The LINE Affair Boils Over to Politics

Yoon Suk-yeol administration showing remarkable lack of urgency.

The LINE Affair Boils Over to Politics

Photo: Idezawa Takeshi, chief executive officer of LINE-Yahoo Corporation. Credit: Yonhap.

Japan’s pressure to push out the South Korean owner of the LINE instant messenger service has now become a political and diplomatic issue. (See previous coverage, “Japan Attacks LINE Owner.”) The pressure campaign continued this week as CEO of LINE-Yahoo Corporation Idezawa Takeshi publicly demanded that NHN Corporation, a South Korean company that jointly owns the LINE-Yahoo Corporation with Softbank, sell its stake in the joint venture. 

Meanwhile, Shin Jung-ho 신중호, Chief Product Officer and the sole South Korean member of the board of the LINE-Yahoo Corporation, resigned this week. NHN, the parent corporation of the mammoth internet portal site Naver 네이버, issued a statement on May 10 that it was “considering all available options, including sale of our stake.”

On May 10, the Ministry of Science and ICT 과학기술정보통신부 issued a statement that described the Japanese government’s pressure for NHN to sell its stake as “regrettable,” adding: “South Korea’s position is firm that our corporations, including Naver, cannot be subject to any unreasonable measure in relation to their international business operations and investments.” The statement came after several days of equivocation on this issue from the Yoon Suk-yeol 윤석열 administration, which counts an improved relationship with Japan among its major achievements.

The administration’s lack of urgency drew sharp criticism. The Democratic Party 민주당 called the Japanese government’s pressure campaign “a measure better reserved for enemy states” and said the Yoon administration was “watching from the sidelines after capitulating to Japan” on the issues of World War II slave laborers and the discharge of radioactive wastewater from the failed Fukushima Daiichi Nuclear Power Plant into the sea between Korea and Japan.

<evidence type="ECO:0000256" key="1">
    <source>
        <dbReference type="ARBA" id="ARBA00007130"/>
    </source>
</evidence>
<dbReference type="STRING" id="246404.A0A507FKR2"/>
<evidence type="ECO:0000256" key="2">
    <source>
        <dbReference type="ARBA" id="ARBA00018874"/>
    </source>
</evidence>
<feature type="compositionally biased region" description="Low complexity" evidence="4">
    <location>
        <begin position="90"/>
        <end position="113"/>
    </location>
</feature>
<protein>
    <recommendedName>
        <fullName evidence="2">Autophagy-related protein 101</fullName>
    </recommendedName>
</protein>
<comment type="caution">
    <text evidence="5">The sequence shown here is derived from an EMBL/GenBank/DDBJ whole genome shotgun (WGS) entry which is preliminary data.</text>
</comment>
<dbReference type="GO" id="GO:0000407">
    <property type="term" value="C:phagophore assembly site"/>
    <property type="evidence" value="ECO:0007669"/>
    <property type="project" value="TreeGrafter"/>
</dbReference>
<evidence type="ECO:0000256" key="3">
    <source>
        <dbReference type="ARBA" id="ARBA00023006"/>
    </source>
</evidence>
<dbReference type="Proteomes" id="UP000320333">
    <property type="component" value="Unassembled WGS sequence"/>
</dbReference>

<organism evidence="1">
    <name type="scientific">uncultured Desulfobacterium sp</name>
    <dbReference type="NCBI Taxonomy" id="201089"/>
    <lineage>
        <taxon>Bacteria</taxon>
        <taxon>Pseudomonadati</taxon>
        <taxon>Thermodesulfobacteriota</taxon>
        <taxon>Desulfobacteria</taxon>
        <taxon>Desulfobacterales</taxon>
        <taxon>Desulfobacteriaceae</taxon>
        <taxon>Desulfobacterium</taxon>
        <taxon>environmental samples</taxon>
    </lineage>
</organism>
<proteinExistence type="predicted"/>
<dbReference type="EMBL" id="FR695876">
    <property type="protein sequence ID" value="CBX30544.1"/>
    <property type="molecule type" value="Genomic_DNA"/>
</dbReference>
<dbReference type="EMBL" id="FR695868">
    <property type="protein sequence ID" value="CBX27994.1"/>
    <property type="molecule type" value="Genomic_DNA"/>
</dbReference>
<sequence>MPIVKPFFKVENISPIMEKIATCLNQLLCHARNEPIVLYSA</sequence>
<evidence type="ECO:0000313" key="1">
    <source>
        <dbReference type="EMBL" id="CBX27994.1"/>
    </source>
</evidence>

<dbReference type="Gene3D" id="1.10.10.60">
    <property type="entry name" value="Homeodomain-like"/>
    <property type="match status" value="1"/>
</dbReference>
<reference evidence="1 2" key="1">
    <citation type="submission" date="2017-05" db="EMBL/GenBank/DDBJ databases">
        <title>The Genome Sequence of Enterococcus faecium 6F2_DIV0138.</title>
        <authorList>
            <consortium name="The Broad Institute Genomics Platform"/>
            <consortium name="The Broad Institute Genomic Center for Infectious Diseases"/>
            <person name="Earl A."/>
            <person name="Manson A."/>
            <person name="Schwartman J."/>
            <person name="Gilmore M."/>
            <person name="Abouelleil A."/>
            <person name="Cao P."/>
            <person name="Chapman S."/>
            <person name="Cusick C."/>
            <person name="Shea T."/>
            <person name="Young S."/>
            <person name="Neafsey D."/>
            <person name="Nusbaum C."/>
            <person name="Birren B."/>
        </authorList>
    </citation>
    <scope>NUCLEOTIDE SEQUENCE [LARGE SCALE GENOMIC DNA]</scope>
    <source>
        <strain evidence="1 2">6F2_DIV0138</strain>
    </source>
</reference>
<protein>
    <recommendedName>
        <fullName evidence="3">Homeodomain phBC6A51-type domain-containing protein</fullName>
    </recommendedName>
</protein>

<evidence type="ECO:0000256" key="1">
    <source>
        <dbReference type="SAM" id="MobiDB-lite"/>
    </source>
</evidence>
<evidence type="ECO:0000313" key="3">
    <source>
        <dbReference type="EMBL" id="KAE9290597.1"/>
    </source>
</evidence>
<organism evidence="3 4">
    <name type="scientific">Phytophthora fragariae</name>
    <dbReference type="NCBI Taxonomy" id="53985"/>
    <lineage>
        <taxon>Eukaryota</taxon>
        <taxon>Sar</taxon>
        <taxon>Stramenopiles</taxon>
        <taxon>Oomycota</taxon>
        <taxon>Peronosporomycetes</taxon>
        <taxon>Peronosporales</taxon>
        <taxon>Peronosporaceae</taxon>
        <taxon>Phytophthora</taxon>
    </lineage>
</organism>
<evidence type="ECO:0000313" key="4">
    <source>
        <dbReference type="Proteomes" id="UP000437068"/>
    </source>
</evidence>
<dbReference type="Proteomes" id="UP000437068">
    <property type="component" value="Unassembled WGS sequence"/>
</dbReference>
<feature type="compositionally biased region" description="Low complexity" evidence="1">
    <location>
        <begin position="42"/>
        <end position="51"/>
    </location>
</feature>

The conservative press has joined the fray as well. Chosun Ilbo 조선일보, South Korea’s largest newspaper and otherwise a stalwart defender of the Yoon administration, has been the unlikely leader on this issue. The paper’s Tokyo correspondent wrote a special report on May 7, claiming that the Yoon administration was helping the Japanese government sideline the South Korean press. 

In the report, Chosun’s Seong Ho-cheol 성호철 said the Japanese government requested a phone call with the Tokyo-based South Korean press to discuss the issue. The Tokyo correspondents of South Korea’s major media outlets declined, requesting instead a press conference where they could ask questions in public. According to Seong, the Japanese government then demanded that South Korea’s Ministry of Foreign Affairs 외교부 directly put them in touch with a South Korean media outlet in Seoul. The Foreign Ministry obliged by facilitating a phone call between Japan’s Ministry of Internal Affairs and Yonhap News 연합뉴스, bypassing the Tokyo-based correspondents’ request for a public press conference.

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